1. Sound production: Acoustic models operate on the principle of mechanics; sound is produced by a hammer striking the strings when a key is pressed. Digital options reproduce sound by playing back recordings of acoustic pianos that are stored on a computer chip and are triggered by an eclectic switch.
  2. Playing experience: New players benefit from honing their skills on an acoustic model, as the dynamics of the notes played will vary based on their touch. This supports their development of a unique sound as they expand their artistic repertoire. Digital instruments are limited to their stored recordings and will never differ.
  3. Tonal quality: An acoustic piano’s wooden soundboard amplifies the sound produced by the strings, generating a natural reverberation that lends a unique depth and warmth to the tonal quality. Digital pianos lack this intensity and beauty.
  4. Maintenance: Acoustic pianos demand regular tuning and are sensitive to environmental factors such as humidity and temperature. Digital alternatives require minimal maintenance and are less susceptible to environmental conditions.
  5. Costs: Cost is an important difference to note. Digital pianos tend to be cheaper than acoustic pianos and have virtually no maintenance costs.

Choosing the right piano for you

Selecting the right piano involves carefully evaluating your needs, budget, available space and long-term goals. If you seek an authentic, nuanced experience with unmatched tonal richness, an acoustic instrument from Steinway & Sons may be your perfect match, whether that be from our extensive range of grands or more affordable Boston and Essex brands.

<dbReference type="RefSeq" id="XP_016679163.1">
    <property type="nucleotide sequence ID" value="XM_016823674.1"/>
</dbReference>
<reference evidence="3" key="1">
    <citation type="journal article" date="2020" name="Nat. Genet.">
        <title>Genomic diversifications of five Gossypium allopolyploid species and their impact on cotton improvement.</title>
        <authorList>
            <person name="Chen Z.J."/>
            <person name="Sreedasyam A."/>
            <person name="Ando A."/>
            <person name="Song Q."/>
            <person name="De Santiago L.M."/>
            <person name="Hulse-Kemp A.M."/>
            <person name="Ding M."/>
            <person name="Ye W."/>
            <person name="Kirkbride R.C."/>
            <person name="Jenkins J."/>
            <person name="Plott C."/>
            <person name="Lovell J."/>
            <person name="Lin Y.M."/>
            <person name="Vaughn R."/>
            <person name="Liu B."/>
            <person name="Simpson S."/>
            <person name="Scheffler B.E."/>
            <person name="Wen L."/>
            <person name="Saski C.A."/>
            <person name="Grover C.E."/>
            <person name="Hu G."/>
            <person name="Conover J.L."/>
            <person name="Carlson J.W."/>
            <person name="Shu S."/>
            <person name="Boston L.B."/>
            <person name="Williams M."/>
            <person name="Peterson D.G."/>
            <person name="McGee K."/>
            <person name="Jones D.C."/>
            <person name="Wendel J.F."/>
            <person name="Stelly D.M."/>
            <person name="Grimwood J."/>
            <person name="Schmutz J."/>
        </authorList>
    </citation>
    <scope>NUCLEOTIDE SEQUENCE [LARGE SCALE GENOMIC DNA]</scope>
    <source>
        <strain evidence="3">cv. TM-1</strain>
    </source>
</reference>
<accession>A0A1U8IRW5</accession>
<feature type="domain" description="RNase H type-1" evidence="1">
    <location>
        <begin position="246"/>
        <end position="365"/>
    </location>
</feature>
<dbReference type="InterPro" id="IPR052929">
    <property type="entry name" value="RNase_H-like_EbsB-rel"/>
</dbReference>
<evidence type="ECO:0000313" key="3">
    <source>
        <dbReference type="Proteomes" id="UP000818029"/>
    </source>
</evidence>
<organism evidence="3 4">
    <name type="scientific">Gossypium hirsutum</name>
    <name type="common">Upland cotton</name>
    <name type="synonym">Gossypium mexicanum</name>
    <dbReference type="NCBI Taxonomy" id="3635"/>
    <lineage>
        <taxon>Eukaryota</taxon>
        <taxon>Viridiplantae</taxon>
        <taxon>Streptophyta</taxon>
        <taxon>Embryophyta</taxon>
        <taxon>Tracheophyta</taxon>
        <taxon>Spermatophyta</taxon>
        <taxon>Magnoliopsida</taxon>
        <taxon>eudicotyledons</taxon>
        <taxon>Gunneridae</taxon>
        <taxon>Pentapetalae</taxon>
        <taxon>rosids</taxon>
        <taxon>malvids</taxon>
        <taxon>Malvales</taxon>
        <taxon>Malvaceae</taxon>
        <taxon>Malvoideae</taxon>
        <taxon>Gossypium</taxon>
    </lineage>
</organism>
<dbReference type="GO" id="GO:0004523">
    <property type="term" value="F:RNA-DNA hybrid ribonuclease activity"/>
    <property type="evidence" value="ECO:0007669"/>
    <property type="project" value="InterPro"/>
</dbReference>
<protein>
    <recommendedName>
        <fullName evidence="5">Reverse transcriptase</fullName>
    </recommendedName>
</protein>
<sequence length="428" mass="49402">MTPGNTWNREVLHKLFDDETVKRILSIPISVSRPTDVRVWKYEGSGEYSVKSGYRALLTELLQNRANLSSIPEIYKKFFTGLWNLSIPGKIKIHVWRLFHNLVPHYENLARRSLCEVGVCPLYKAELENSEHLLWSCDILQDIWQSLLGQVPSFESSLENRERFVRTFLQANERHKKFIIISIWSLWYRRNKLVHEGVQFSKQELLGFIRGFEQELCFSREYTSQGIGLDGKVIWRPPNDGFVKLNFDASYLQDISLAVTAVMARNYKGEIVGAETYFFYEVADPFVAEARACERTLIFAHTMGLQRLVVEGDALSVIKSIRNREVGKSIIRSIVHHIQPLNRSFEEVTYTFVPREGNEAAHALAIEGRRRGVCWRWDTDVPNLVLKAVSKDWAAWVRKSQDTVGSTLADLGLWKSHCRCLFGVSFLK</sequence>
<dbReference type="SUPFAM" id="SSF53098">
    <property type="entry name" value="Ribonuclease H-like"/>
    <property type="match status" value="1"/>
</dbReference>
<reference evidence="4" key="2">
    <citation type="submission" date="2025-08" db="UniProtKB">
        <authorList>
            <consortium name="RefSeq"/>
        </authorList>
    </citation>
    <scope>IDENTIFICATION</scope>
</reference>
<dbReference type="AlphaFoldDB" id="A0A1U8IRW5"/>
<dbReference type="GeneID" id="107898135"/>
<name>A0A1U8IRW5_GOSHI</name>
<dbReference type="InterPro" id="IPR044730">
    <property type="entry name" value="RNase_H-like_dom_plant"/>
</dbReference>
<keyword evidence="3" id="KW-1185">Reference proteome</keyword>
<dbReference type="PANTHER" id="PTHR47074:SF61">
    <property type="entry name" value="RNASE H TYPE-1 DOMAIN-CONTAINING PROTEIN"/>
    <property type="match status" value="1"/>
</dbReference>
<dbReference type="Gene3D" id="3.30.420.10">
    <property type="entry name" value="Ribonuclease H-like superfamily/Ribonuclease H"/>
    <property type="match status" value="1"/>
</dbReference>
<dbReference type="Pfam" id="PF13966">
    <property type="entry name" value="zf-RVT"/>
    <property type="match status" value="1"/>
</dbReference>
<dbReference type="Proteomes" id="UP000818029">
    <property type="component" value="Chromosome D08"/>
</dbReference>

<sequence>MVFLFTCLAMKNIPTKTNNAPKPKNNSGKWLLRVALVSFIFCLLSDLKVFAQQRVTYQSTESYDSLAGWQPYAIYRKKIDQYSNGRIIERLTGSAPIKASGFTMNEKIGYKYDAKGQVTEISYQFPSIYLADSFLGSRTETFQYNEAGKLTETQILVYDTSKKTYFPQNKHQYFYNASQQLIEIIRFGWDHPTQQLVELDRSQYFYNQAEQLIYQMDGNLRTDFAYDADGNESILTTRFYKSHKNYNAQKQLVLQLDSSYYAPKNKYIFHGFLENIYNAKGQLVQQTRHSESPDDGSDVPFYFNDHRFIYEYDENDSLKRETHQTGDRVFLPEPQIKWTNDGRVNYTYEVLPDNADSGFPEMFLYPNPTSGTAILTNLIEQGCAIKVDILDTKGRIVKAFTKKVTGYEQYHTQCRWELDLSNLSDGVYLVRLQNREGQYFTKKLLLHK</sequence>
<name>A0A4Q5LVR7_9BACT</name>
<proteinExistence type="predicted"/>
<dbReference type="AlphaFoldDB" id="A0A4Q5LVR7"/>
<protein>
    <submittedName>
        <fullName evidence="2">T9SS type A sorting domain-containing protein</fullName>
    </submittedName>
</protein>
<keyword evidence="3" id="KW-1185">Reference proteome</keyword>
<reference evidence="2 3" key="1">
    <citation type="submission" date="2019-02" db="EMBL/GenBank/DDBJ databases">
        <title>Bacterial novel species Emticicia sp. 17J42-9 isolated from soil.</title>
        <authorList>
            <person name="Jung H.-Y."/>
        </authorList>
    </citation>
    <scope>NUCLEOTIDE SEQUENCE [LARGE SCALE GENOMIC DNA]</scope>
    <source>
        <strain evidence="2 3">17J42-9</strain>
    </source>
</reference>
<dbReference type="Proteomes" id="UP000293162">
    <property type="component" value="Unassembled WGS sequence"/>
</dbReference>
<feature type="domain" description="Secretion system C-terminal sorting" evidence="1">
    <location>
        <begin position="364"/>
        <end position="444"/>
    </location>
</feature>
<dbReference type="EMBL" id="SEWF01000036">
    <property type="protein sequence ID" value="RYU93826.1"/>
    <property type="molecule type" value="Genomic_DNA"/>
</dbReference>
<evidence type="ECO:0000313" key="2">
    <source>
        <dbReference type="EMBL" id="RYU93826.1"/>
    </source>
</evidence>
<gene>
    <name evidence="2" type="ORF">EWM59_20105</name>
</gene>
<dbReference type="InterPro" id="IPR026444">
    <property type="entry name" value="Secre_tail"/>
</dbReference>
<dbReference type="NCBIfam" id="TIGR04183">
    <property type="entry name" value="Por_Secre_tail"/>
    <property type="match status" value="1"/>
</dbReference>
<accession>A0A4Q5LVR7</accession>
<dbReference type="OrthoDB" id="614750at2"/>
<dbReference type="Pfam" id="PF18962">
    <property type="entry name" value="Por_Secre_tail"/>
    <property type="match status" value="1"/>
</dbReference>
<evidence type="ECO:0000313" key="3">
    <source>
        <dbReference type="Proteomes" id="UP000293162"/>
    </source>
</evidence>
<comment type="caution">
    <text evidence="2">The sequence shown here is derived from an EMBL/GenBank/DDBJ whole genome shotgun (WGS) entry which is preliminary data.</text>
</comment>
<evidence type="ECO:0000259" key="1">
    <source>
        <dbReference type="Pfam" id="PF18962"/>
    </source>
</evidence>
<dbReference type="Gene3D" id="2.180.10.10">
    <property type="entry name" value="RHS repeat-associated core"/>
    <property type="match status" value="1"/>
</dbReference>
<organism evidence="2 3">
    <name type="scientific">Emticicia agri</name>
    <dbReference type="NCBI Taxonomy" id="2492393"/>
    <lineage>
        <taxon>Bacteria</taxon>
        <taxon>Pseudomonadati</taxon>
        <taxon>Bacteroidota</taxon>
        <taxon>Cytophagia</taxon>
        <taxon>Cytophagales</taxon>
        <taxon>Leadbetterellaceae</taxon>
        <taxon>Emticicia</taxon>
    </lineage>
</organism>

While some buyers may prefer the maintenance-free digital option, there is no match for the vastly superior, high-quality acoustic piano.


What are the main differences between acoustic and digital pianos?

The key differences between acoustic and digital pianos are in sound production, maintenance and costs. Acoustic grands and uprights produce natural sound, require regular maintenance and are generally more expensive. Digital options, however, generate sound digitally, require minimal maintenance and are cheaper.

Which are the best to buy: digital vs acoustic piano?

The "best" instrument to buy depends on your needs. Acoustic variants offer a superior sound quality ideal for advanced players or those who value an authentic playing experience. Digital pianos are good for those who need a more portable or maintenance-free instrument.

What are the costs of digital vs acoustic pianos?

Acoustic instruments are more expensive than digital models, both in upfront cost and maintenance. A new, high-quality acoustic instrument can cost from several to hundreds of thousands of pounds, not including tuning and repair costs. Digital keyboards can be purchased for a few hundred to a few thousand pounds, with virtually no upkeep costs.

What is easier for maintenance, digital vs acoustic piano?

Digital models are significantly easier to maintain than acoustic instruments. They don't require tuning, are less affected by environmental conditions and are generally more durable. Acoustic options, meanwhile, need regular tuning, are sensitive to humidity and temperature changes and will need repairs over time.